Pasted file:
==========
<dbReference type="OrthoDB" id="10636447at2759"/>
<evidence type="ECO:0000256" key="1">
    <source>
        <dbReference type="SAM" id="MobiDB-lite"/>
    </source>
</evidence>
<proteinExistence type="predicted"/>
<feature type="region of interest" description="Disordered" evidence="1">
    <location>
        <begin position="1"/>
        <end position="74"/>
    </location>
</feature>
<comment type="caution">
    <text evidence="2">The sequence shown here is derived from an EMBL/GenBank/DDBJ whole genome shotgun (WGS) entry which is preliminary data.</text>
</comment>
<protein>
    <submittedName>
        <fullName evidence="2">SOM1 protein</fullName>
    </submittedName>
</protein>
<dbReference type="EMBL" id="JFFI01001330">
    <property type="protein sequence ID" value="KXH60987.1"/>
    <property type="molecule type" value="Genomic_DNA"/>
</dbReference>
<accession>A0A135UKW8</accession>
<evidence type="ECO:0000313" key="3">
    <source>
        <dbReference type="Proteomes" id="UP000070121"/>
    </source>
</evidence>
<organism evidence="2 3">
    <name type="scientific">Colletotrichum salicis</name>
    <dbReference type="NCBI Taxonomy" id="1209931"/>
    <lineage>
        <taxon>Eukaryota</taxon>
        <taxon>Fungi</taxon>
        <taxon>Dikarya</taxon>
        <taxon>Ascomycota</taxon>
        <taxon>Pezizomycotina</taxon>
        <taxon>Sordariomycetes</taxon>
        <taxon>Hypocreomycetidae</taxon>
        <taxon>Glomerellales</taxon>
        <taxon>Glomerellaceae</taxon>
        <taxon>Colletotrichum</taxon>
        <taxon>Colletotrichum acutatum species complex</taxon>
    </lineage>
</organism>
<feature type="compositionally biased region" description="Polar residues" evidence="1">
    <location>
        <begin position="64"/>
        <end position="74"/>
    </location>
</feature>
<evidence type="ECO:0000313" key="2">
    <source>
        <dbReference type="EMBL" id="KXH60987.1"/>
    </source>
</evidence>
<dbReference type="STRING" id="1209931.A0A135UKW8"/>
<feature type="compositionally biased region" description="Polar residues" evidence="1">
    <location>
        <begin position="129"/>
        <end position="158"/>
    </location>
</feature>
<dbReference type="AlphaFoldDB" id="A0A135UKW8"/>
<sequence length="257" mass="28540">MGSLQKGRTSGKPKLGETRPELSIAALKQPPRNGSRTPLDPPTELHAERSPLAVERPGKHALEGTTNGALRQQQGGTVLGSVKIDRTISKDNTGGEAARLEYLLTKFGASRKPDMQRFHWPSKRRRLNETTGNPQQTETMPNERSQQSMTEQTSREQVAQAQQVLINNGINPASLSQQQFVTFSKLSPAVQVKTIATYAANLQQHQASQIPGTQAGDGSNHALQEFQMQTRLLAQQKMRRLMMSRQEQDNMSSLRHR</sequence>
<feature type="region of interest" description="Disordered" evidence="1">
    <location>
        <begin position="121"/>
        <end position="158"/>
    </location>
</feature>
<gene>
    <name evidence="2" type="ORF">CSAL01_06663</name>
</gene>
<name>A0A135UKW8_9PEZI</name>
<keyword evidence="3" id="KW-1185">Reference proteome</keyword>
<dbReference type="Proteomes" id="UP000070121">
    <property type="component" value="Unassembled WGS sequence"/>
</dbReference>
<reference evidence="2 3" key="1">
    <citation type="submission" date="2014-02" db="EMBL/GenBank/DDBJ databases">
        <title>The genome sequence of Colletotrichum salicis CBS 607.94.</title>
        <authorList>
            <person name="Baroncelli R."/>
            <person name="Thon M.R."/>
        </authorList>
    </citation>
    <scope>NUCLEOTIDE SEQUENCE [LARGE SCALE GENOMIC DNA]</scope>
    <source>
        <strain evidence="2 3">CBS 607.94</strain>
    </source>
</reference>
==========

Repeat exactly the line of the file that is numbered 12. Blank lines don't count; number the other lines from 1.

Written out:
    </location>